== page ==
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RFE/RL’s Russian Service: Radio Svoboda

Radio Svoboda is a multiplatform alternative to state-run media, providing audiences in and around the Russian Federation with timely and balanced news, analysis, and opinion.

Fast Facts

  • Language: Russian
  • Established: 1953
  • Distribution: Internet (website, social), Radio (MW, satellite, Internet), Video (YouTube, satellite) and mobile
  • Coverage: Radio: 24 hours daily via Internet and satellite, 7 hours daily via AM
  • Locations: Prague, Moscow
  • Staff: 55 (Moscow), 38 (Prague), approx. 100 stringers throughout Russia and the world.

Media Environment

  • Freedom House Freedom of the Press Ranking, 2017: Not Free (174/198).
  • Reporters Without Borders Press Freedom Index, 2017: 148/180.
  • According to the Committee to Protect Journalists, 36 journalists have been killed in Russia since 1992 in connection with their work. Impunity usually protects those who perpetrate crimes against journalists, and laws on extremism, “undesirable foreign organizations,” and “foreign agents” are used by authorities to police and prosecute independent media and NGOs. Journalists have been targeted for investigating Russian involvement in the fighting in Ukraine.
  • Since June 2015, no fewer than seven programs have been broadcast on Russian TV as part of a propaganda effort to discredit RFE/RL content and portray its journalists as spies.


  • The service’s website received an average of 16.0 million page views and 7.0 million visits per month in 2016.
  • In 2016, Radio Svoboda was the most-cited radio station on Russian social media, according to the Medialogiya agency.
  • Radio Svoboda actively engages with its audience on Facebook (504,000 followers), Twitter (273,000 followers) and YouTube (188,000 subscribers), and incorporates social media into all of its programming. It is is increasingly popular on Russia’s main social networks, including vKontakte, Telegram, Instagram, and SoundCloud.
  • Radio Svoboda has expanded its video programming, enlisting prominent commentators and addressing current affairs. "Déjà vu," hosted by Russian journalist Alexander Podrabinek, compares official practices under the Soviet period and today. "Roads to Liberty," hosted by Kyiv-based political commentator Vitaly Portnikov, explores common issues facing Russia, Ukraine, and other post-Soviet countries. “Cult Of Personality” is a video talk show showcasing contemporary, independent voices. “Archeology,” a talk show featuring star moderator Sergei Medvedev, addresses social and cultural issues in Russia. The video project “Signs of Life” documents the reality of modern Russia from the point of view of those actually living it.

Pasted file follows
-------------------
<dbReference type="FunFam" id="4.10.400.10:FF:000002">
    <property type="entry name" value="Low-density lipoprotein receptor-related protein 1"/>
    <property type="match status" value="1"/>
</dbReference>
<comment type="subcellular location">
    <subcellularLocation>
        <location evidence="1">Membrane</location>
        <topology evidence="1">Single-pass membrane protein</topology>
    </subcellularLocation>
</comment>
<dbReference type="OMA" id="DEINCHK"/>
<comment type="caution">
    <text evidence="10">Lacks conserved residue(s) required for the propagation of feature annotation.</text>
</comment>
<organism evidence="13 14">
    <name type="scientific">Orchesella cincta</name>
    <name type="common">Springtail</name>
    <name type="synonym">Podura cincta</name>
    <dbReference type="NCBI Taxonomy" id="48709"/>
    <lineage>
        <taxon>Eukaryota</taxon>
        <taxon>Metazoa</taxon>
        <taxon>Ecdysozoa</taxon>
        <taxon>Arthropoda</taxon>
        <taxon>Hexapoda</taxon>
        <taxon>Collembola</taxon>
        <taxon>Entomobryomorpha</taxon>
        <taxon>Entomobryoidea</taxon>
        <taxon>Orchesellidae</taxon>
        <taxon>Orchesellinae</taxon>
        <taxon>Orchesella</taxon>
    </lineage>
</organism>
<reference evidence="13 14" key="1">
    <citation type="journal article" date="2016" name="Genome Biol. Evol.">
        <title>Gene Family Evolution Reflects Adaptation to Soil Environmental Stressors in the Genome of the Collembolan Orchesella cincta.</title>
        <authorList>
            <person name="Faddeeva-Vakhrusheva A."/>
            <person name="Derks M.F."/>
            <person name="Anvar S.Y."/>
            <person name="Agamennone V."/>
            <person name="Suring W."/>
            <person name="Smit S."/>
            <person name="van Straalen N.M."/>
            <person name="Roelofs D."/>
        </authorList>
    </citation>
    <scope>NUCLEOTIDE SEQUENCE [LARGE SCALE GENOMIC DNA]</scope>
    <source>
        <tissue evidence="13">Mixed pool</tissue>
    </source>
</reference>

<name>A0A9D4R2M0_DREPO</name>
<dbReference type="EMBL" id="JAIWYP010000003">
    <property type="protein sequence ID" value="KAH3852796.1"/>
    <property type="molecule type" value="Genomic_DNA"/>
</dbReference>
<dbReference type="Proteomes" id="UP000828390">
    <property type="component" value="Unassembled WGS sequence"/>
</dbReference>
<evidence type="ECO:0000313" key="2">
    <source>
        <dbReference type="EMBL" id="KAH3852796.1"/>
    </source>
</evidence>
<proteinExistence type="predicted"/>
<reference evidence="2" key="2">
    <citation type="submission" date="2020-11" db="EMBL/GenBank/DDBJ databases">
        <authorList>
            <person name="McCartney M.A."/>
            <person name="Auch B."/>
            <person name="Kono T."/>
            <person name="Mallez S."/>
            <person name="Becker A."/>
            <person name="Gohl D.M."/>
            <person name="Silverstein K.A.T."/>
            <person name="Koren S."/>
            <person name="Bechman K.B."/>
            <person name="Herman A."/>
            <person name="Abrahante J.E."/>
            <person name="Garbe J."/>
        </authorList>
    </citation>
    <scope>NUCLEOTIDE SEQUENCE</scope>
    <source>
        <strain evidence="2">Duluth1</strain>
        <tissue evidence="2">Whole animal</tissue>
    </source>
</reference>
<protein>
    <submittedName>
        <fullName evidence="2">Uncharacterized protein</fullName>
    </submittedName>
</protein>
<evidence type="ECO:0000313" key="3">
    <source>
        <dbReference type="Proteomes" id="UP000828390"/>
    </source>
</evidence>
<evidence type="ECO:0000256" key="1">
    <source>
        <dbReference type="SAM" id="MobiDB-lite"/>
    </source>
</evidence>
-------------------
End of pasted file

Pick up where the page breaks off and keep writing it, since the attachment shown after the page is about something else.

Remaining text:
• The Russian Service targets youth audiences with shows such as “Born After the USSR,” which interprets post-Soviet practices of different generations, and its "Young and Free" documentary film competition.

Updated: 8 August 2017

Facts & Stats about Russia

  • Population: 144.34 million (World Bank estimate, 2016)​
  • Most Common Languages: Russian, more than 100 minority languages of which 27 are considered official​
  • Press Freedom Index (Freedom House): Not Free, ranked 83rd out of 100 (2017)​
  • Press Freedom Index (RSF): 148th out of 180 (2017)​
  • Corruption Index (Transparency Int.): 131 out of 176 (2017)​
  • Global Peace Index (IES): 151 out of 163 (2017)​
  • Human Rights Watch: Report on Russia (2017)​
  • Amnesty International: Russia Report (2016/2017)

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